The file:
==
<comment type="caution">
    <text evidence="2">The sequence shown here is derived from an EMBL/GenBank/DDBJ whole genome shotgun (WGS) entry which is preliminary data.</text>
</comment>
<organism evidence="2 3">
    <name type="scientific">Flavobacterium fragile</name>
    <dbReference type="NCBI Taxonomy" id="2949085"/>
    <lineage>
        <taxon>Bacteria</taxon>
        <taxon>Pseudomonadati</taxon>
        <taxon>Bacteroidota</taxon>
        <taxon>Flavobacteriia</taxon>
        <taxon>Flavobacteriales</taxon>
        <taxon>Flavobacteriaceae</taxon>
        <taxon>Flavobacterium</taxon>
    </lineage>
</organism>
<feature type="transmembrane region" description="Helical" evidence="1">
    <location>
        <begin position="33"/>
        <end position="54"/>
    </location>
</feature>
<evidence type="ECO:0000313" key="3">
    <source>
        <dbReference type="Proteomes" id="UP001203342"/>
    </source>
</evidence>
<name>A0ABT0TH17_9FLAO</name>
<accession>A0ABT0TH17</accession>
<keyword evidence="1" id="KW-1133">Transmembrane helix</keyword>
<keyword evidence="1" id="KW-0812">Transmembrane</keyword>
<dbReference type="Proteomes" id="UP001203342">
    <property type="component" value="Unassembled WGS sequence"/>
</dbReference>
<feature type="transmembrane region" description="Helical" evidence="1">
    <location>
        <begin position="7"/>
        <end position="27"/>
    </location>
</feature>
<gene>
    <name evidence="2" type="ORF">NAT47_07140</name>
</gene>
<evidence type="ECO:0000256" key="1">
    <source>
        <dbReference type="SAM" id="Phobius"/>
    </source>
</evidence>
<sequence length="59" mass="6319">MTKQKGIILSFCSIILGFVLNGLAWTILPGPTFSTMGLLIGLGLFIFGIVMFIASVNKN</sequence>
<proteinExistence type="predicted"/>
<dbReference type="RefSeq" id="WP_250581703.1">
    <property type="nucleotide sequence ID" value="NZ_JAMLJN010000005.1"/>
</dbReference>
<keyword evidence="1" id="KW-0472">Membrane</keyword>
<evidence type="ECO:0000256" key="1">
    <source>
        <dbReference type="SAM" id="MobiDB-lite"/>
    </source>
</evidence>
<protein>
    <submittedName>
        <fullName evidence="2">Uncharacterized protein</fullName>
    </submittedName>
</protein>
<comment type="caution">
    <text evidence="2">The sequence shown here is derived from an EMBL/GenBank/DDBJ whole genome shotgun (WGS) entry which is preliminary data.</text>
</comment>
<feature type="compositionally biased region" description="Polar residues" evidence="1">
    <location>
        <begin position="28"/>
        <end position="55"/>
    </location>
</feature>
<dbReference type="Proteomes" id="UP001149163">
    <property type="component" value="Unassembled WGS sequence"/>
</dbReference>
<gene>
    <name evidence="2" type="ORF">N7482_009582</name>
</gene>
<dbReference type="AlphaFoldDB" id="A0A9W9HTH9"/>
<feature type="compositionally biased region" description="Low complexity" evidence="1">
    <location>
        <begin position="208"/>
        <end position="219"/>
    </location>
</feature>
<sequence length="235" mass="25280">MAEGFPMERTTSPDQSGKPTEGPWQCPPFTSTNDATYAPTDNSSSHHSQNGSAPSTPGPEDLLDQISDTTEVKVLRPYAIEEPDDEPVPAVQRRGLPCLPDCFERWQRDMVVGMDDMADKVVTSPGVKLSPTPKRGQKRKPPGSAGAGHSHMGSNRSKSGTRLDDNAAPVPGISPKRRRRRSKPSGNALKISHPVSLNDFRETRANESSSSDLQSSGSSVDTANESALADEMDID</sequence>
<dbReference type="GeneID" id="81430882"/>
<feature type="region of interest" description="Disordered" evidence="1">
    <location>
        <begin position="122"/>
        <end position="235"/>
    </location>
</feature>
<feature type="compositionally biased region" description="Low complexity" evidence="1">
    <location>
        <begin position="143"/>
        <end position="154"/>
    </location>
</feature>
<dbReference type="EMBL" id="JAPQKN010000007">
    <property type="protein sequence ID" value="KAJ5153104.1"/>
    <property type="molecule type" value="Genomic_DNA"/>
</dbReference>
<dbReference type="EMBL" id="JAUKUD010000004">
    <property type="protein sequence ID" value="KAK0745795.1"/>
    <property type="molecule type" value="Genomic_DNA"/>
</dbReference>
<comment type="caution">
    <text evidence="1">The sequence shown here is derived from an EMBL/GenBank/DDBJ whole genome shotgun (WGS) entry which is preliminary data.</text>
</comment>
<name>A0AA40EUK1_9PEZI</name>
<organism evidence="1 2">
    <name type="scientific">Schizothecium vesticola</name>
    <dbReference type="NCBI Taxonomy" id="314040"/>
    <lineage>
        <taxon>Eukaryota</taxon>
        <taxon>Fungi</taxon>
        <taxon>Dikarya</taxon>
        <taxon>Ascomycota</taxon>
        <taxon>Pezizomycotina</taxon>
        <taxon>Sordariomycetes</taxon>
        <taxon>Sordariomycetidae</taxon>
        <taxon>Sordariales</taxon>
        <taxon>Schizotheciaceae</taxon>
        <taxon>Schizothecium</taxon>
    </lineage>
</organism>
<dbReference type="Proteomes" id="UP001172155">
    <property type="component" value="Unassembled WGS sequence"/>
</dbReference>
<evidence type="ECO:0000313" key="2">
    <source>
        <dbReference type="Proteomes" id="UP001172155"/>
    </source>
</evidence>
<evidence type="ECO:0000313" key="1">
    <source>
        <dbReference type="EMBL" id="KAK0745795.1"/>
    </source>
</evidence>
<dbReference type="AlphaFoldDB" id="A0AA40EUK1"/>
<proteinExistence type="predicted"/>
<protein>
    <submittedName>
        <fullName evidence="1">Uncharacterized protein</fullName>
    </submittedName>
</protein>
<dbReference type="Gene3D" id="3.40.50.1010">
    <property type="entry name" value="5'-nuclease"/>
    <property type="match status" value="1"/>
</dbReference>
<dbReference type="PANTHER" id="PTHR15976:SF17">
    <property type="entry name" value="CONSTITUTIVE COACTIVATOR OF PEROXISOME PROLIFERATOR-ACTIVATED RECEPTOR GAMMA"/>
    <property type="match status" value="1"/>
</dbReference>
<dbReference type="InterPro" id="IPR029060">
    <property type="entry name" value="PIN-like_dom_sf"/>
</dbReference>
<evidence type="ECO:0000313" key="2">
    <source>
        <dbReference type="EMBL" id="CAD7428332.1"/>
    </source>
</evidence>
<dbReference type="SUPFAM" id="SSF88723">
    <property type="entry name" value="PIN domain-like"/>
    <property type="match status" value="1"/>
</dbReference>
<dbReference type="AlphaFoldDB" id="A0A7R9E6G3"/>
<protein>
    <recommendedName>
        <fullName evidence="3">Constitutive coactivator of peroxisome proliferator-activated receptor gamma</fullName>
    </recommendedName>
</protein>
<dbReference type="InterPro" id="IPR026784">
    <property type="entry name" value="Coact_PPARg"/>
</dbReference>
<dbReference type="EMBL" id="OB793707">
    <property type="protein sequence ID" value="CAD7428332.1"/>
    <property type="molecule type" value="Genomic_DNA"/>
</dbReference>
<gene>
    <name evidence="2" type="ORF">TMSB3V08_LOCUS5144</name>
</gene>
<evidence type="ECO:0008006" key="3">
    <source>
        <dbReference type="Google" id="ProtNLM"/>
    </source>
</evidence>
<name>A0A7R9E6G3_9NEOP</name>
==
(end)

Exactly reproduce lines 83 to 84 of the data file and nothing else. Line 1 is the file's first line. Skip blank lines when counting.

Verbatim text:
        <begin position="208"/>
        <end position="219"/>